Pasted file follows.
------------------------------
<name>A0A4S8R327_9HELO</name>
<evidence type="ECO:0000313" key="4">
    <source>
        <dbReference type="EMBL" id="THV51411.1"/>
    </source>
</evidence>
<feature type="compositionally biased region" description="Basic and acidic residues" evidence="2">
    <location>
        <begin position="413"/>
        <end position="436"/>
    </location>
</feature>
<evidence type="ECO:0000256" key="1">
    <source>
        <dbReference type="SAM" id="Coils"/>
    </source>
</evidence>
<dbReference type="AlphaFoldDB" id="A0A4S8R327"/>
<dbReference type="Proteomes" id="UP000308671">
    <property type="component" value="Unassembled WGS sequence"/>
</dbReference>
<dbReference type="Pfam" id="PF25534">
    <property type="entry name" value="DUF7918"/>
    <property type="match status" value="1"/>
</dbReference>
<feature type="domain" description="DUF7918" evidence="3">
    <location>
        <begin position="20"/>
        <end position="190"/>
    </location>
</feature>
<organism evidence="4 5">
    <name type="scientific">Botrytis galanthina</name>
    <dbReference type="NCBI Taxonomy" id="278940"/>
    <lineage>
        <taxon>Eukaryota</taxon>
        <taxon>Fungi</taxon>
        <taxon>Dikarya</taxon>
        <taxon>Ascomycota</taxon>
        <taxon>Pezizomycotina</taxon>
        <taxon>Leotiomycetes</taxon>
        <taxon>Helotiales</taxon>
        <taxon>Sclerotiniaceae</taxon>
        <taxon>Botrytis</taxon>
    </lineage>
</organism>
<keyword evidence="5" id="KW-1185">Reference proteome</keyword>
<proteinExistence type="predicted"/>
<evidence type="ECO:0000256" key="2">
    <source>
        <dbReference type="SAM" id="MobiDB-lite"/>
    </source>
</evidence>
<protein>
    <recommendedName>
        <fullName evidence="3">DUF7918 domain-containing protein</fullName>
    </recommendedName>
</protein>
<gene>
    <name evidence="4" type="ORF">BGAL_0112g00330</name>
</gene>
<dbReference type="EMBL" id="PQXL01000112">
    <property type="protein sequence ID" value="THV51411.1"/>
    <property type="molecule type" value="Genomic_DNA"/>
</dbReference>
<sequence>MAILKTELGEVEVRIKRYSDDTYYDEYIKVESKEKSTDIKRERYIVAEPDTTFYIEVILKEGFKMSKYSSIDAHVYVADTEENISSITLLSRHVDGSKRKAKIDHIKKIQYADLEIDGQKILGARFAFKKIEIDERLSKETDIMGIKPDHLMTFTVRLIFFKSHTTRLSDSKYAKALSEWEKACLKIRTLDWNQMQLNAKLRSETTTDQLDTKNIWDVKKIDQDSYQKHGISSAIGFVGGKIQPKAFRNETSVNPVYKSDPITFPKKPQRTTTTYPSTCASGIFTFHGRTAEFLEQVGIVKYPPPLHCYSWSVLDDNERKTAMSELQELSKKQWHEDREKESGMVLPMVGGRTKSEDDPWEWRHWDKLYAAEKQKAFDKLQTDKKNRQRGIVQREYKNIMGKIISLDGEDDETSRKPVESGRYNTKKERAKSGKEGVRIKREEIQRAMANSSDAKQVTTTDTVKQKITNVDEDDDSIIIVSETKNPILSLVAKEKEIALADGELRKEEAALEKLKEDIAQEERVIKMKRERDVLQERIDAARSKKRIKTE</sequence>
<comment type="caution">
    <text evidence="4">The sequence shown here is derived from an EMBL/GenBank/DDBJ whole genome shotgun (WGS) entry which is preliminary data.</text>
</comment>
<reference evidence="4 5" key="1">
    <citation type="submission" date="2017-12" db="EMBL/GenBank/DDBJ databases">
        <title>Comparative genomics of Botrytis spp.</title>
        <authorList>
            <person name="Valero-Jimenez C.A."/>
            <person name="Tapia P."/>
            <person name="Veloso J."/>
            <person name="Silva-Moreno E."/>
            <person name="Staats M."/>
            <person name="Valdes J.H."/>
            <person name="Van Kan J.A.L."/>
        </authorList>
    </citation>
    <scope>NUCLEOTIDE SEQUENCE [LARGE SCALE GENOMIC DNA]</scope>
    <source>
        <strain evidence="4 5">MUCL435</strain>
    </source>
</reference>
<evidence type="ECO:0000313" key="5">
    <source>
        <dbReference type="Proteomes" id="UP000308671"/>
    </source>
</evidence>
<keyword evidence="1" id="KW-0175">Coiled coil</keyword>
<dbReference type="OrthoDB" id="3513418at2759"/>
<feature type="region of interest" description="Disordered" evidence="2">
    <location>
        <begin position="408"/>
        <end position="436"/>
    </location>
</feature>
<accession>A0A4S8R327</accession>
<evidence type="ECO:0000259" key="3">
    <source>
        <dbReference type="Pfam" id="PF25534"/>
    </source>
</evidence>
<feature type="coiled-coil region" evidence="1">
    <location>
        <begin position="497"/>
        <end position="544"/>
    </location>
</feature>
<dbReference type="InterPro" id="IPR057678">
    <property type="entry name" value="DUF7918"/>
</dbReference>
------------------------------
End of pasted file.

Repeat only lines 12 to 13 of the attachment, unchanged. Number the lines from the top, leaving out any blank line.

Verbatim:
</feature>
<evidence type="ECO:0000256" key="1">